So You Sold Your Startup for $50M – Why You Netted $19M, and How You Could Have Netted $32M

Congratulations! This is it. Every entrepreneur’s dream is now your reality. You built your business from scratch and now, after 2 years of hard work, you’ve been bought out to the tune of $50 million.

Don’t pop the champagne just yet. Somehow, your shareholders are only receiving $20 million from that $50 million sale – less than half of what your business was acquired for. What happened? Did the Brinks truck driver decide that this was his time to make a break for it down to Mexico? Did someone take a pen and some white-out and change the “5” to a “2” before your check made it to the bank?

No, it was taxes. Depending on where you live and how you negotiate the acquisition, you could end up with as little as $19.1 million of a $50 million sale, due to taxes. But if you play your cards right, you can keep as much as $31.9 million from that same sale.

It all comes down to selling your assets vs. selling your stock.

When a corporate juggernaut like Google or Microsoft goes out to acquire a startup, they do their best to acquire the assets of the company rather than the stock that belongs to the shareholders. Like many business decisions, this is because of taxes. When a company buys assets, they can write off the purchase price over the next 15 years, and they know they’re not inheriting any undisclosed liabilities. When a company buys stock, they get no tax write-off and they acquire all liabilities, known and unknown.

Naturally the acquirer wants your assets rather than your stock, but selling your assets is going to take a big bite out of your side of the sale. Sell your assets and you’ll be taxed twice: once for the gain you make from the sale, and then again when you distribute the remaining amount to the stockholders.

You’d be better off selling your stock to the acquirer, because in that case you only have to deal with a single capital gains tax.  Of course, the tension here is that the acquirer will fight for an asset-based sale, as that’s what benefits them the most.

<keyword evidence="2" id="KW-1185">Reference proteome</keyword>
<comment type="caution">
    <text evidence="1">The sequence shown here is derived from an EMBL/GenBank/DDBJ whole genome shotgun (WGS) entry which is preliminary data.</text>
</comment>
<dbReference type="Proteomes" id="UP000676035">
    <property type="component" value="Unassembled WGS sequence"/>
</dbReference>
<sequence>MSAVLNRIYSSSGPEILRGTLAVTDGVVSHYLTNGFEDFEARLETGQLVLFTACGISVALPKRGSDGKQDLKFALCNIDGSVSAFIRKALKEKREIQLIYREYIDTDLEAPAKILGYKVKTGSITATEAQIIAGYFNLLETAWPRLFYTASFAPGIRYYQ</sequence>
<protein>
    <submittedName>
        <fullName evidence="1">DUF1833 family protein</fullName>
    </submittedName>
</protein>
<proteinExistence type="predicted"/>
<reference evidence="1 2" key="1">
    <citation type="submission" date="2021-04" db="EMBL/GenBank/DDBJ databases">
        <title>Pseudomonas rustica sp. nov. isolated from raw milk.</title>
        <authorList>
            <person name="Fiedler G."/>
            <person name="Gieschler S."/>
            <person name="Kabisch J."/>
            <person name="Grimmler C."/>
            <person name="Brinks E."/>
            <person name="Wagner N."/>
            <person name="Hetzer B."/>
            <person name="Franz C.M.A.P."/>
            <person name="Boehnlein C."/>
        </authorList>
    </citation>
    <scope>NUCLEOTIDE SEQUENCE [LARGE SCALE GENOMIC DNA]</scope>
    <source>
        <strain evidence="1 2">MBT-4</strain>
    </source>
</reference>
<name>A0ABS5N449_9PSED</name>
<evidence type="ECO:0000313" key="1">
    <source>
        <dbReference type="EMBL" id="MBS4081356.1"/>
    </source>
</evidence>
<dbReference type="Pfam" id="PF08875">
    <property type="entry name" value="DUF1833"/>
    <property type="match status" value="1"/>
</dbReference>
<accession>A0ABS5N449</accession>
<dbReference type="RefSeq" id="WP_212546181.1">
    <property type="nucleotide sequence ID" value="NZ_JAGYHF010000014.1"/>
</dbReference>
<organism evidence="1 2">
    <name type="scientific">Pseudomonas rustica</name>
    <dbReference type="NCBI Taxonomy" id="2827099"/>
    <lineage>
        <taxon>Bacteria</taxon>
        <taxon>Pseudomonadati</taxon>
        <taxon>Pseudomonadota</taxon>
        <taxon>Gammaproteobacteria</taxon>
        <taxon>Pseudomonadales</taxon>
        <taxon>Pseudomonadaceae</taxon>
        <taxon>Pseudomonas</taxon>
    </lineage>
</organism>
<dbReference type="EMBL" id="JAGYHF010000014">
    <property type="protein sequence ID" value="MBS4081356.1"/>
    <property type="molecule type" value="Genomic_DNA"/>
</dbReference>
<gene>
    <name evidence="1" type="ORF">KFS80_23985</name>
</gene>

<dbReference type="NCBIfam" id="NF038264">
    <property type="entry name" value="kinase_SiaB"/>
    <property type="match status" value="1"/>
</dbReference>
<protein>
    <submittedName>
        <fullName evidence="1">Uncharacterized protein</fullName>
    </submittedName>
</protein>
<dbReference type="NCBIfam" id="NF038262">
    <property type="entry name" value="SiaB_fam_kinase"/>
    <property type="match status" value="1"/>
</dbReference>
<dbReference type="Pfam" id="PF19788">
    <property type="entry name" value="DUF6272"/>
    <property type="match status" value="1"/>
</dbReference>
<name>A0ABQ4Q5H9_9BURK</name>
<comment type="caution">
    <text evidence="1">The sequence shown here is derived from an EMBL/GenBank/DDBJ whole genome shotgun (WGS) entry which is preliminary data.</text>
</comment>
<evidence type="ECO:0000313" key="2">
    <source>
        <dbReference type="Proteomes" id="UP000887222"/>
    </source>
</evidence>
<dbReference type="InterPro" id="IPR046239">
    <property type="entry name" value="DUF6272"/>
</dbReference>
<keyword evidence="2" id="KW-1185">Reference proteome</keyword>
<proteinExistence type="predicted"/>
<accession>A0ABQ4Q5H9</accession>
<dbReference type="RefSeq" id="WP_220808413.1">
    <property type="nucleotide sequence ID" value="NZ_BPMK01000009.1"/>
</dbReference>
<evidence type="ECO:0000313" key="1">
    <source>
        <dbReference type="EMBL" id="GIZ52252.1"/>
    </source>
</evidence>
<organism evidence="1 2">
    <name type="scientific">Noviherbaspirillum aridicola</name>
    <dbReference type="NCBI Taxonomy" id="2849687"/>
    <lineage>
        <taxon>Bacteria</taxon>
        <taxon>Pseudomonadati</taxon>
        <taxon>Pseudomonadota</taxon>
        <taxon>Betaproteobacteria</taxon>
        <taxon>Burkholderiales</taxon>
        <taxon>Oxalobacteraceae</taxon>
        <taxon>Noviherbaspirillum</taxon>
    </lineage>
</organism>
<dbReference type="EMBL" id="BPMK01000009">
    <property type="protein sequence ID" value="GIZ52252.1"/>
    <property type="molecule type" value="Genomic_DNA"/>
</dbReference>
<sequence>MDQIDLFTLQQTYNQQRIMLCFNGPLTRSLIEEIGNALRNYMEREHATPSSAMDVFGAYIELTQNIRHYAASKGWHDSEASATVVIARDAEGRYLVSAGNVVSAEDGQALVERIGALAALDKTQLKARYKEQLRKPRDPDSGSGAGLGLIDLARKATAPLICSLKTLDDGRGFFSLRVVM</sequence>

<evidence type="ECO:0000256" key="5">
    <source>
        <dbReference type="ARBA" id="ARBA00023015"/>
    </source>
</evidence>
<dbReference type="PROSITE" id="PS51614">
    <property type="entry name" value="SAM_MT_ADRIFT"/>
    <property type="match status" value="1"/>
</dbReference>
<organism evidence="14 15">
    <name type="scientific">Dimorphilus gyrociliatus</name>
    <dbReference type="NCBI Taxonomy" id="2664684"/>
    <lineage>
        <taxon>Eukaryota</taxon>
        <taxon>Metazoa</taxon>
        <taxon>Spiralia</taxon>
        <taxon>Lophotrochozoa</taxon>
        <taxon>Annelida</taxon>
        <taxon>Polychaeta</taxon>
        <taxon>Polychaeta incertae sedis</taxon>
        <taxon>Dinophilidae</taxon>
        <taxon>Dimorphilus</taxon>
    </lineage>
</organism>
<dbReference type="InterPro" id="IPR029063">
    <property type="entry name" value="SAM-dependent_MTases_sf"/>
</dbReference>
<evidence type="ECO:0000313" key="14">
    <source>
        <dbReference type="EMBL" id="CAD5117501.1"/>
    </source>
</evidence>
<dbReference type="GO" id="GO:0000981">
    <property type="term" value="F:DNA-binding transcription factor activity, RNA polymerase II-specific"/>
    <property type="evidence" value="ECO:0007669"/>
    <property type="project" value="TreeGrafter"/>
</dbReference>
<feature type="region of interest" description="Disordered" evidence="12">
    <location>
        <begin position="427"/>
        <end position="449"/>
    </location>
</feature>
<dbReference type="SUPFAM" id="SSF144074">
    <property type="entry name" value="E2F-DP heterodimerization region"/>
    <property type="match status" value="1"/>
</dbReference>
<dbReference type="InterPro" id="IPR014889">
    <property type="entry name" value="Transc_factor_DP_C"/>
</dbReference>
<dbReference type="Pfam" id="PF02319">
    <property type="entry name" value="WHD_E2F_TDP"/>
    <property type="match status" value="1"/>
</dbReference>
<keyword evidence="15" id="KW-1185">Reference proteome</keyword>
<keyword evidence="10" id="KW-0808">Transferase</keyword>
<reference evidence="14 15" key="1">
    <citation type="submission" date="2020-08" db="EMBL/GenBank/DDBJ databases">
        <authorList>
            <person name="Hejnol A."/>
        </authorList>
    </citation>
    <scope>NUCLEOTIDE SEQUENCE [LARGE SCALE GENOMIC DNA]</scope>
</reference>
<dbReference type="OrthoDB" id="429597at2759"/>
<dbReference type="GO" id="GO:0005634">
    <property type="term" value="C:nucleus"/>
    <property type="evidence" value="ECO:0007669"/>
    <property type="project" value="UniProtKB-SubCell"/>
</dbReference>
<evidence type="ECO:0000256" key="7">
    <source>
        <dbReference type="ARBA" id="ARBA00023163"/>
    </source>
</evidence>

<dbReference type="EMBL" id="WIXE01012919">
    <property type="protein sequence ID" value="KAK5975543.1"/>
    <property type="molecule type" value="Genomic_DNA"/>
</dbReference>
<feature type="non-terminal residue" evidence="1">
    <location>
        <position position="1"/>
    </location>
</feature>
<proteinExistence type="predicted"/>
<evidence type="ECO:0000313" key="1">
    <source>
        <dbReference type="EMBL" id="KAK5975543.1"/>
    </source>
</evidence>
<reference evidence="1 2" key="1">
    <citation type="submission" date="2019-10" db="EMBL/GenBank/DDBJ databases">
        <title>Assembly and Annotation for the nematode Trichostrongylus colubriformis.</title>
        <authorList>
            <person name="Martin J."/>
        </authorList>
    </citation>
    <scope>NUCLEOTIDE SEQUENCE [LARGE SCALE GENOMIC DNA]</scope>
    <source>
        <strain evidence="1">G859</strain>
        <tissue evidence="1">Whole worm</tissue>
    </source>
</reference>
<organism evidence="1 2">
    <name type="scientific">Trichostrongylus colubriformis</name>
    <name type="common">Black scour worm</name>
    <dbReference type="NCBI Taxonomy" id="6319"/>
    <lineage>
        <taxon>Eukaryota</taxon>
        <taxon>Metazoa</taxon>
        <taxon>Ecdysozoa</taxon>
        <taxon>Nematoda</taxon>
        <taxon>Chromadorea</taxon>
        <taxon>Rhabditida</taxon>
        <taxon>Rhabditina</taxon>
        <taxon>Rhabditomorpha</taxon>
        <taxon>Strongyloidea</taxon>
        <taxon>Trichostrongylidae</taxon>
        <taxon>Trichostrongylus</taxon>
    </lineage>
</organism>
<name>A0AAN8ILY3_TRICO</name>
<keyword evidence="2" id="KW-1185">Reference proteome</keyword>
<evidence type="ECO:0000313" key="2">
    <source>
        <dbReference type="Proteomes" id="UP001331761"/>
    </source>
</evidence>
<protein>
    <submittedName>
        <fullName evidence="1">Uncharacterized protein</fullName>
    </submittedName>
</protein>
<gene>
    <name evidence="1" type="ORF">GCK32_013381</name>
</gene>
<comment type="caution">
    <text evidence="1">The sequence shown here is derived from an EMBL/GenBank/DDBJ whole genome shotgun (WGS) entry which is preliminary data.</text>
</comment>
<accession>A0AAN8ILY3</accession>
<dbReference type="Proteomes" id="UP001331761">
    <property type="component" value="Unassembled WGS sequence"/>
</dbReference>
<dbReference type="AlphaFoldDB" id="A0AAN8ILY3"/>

This is an argument worth having while negotiating with your acquirer. If you’re not yet convinced, just take a look at how wide the gap between how much you make from an asset sale and how much you make from a stock sale can be:

(Note: The chart below assumes a 2-year-old startup initially received $2.5M in seed funding, spent $2M developing their product in those first 2 years, and was then acquired for $50M at the end of the second year.  It’s also a C corporation, and we did different scenarios for California, Massachusetts, and New York/NYC to illustrate how state and city taxes can be a significant factor.)

Shareholder Net
Location Sale Amount Asset Sale Stock Sale
California $50M $19.6M $31.7M
Massachusetts $50M $21.9M $35.6M
New York/NYC $50M $19.1M $31.9M

Those numbers should put it into perspective – you must do all you can to get the acquirer to buy your stock rather than your assets. It helps to manufacture some incentive for the acquirer that plays to your advantage. You may be able to convince your buyer to go the stock route if you reduce the sale price of buying your company through stock, but leave the cost of buying your company through assets at full price.

The main takeaway here is sellers, beware. Don’t let your guard down just because someone’s throwing enough money to lay down in at you. Understand the tax implications of your decisions and favor selling your stock over selling your assets, or you might make a $10 million mistake.